You can see the framework for a really good game here – with a better tutorial, more transparent mechanics, a better UI with alt-text reminder tips, things like that, a general shine and polish, and so on, this could have been a gem – but right now this feels like a first draft rather than a Director’s Cut.
It’s not an exaggeration to say Mario + Rabbids: Sparks Of Hope has given me a reason to play my Nintendo Switch for the first time in months – it’s an excellent game, well crafted, and a lot of fun. This game sparks joy and is a very highly recommended addition to your Nintendo Switch library.
I found the game to be a frustrating, unenjoyable mess that failed both as an entertaining game and a Lovecraftian Horror experience, and ultimately in my view, Lovecraft’s Untold Stories 2 almost completely misses the mark and is, as a result, best left unplayed in its current form.
In my view, this “remake” – and let’s be frank here, it’s effectively still the same game we’ve seen twice before now – simply does not justify its price tag. Even factoring in the accessibility options which will make the game available to more people, it’s still not OK to be charging a AAA, next-gen premium price for this.
I find myself ambivalent about Saints Row – it’s a well done and necessary reboot with a great setting, fun mechanics, and good writing, but the story was just not paced well and there were the graphical and AI glitches that held the experience back to me.
If you liked Two Point Hospital, Evil Genius 2 or War For The Overworld (or similar games), you’ll enjoy this – just don’t expect to become a permanent student here. This is a worthy sequel and follow-up to Two Point Hospital, but it hasn’t earned itself a High Distinction.
As much as I’ve enjoyed Cartel Tycoon, I still can’t shake the feeling it isn’t quite ready to come out of early access. It’s almost there and there’s a lot of potential for future content, but for now I think this is one that needs a few more features and some additional polishing before being ready to hit the streets.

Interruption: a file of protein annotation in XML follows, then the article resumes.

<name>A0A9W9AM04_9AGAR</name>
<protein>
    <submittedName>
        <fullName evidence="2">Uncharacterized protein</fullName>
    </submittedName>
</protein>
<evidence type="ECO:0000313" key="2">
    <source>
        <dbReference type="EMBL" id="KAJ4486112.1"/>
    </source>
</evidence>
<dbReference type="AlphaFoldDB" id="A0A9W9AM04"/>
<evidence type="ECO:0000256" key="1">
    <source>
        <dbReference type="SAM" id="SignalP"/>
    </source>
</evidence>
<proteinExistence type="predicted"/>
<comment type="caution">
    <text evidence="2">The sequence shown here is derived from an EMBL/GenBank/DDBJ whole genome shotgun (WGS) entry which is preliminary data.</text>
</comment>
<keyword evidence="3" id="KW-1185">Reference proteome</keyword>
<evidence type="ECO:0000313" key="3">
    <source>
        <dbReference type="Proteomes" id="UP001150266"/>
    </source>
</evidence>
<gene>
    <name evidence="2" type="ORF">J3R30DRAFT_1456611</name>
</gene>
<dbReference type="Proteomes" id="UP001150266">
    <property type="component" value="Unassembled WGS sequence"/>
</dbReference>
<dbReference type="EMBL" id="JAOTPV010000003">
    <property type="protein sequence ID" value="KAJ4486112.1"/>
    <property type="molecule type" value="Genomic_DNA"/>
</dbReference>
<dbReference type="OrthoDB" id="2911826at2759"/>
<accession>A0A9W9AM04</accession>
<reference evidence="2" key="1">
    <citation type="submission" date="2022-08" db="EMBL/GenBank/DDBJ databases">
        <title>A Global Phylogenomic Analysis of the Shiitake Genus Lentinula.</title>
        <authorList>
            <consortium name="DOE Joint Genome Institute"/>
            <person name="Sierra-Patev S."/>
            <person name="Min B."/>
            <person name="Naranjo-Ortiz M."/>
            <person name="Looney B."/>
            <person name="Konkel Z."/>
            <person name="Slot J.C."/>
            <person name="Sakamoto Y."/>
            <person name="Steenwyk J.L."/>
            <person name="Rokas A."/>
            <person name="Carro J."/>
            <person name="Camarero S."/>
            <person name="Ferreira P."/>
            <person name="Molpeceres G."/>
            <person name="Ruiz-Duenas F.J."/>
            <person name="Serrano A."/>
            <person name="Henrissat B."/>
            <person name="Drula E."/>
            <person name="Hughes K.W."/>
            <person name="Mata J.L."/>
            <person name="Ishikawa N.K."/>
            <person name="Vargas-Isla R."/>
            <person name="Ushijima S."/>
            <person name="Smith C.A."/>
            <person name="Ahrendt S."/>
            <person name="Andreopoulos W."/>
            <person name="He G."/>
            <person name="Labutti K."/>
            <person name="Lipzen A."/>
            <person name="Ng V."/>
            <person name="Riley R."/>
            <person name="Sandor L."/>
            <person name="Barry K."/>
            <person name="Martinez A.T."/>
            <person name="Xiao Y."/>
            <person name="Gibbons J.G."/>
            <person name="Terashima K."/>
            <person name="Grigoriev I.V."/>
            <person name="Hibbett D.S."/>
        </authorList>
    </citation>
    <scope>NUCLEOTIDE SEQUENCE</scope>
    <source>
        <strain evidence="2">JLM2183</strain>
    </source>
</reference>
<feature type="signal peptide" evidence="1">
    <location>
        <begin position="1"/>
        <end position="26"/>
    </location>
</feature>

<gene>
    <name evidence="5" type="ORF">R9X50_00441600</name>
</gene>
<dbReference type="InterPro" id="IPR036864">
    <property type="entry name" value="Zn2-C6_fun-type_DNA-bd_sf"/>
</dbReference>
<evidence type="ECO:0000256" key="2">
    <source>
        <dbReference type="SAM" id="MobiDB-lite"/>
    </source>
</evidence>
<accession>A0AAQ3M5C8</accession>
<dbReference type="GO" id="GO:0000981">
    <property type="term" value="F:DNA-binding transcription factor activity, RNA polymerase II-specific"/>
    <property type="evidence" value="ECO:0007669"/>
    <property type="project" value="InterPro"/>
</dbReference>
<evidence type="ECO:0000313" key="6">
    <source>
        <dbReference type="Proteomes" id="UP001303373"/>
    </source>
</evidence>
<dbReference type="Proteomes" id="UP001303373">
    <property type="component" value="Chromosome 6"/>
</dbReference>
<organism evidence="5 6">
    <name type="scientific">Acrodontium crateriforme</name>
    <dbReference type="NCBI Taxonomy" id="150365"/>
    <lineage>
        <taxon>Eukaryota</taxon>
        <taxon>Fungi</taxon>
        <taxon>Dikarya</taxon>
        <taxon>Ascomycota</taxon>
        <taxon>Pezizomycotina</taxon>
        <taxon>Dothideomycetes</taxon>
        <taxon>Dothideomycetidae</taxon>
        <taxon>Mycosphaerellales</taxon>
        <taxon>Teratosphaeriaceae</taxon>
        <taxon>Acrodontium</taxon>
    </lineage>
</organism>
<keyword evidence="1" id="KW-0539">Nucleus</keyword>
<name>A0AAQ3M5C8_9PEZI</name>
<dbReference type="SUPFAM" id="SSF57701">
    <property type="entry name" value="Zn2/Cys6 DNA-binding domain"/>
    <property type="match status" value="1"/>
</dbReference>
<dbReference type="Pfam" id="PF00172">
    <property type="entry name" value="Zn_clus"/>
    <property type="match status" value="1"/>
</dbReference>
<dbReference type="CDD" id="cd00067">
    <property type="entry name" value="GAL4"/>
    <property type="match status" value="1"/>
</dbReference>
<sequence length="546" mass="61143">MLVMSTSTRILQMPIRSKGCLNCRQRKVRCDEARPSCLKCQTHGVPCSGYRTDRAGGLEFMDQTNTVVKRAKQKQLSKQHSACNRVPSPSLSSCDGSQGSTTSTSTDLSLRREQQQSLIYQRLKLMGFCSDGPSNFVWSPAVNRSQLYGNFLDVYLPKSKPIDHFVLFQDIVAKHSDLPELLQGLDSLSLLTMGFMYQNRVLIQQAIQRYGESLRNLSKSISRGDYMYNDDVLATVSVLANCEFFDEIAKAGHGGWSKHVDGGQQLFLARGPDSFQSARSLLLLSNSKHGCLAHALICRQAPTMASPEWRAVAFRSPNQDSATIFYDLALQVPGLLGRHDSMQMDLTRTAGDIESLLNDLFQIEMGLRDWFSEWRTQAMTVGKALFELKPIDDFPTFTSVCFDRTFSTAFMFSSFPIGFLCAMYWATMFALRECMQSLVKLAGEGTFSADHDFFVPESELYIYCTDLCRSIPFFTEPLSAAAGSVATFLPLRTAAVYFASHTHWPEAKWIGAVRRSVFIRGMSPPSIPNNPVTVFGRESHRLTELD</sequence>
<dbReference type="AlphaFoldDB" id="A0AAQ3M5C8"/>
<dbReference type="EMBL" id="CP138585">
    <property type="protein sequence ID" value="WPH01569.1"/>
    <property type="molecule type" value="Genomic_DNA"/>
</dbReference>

Broadly, however, Sniper Elite 5 is outstanding – it’s easily the best game in the series and offers a rich, rewarding and replayable adventure which can be as easy or as challenging as you like. The levels are well-crafted and detailed, the payoff when a shot or trap comes together is extremely high, and the ability to play from “the other side” is a welcome feature too.
I think how much you’re going to enjoy this significantly depends on how much you’ve enjoyed the previous Asgard elements of the game. If you really like them, then having 30+ hours in that world will be a welcome addition to what must surely be one of the biggest open-world single-player video games in history at this point, and it is pretty cool to feel like a Norse warrior-god as you travel around the realm smiting people foolish enough to get between you and that quest marker. If, however, you find the mythological aspects of the game to be a bit ‘meh’, you can safely pass this one over – I mean, it’s not like there’s a shortage of stuff to do/find/explore in the rest of Assassin’s Creed Valhalla, after all.
Gran Turismo 7 is a technological marvel and a top-gear motorsports game to boot. It’s a love-letter to car culture, automotive technology, design, and history, and if you have any sort of interest in cars or racing games, this should be very much in the digital garage that is your PlayStation’s storage drive.
If you’ve already got the most recent Uncharted games, the upgraded lighting effects and framerates etc aren’t enough to make this collection worth getting (especially at AUD$75!) – but if you missed them games previously, this is definitely the best way to experience them on your PS5 while we wait for confirmation as to whether there’s actually an Uncharted 5 in development…
With friends, this is a great, casual-but-challenging FPS co-op shooter experience that offers a familiar experience with a new twist and manages to establish its own space in the genre, too. It’s not going to be for everyone, but I like what the developers have done here and I hope they continue to grow and support Rainbow Six: Extraction for some time to come yet, so the game can reach its full potential.
On a next-gen console and an 8K TV, the dinosaurs look absolutely amazing and there is a surprisingly relaxing time to be had watching them going about their dinosaur lives, eating and drinking and wandering around. At least, that’s how it always starts. Then later there’s running and screaming – especially if you don’t keep your dinosaurs content or the power grid fails and the bigger, nastier, more carnivorous ones get out of their enclosures and decide to snack on some guests instead of the goats you’ve so generously been providing them.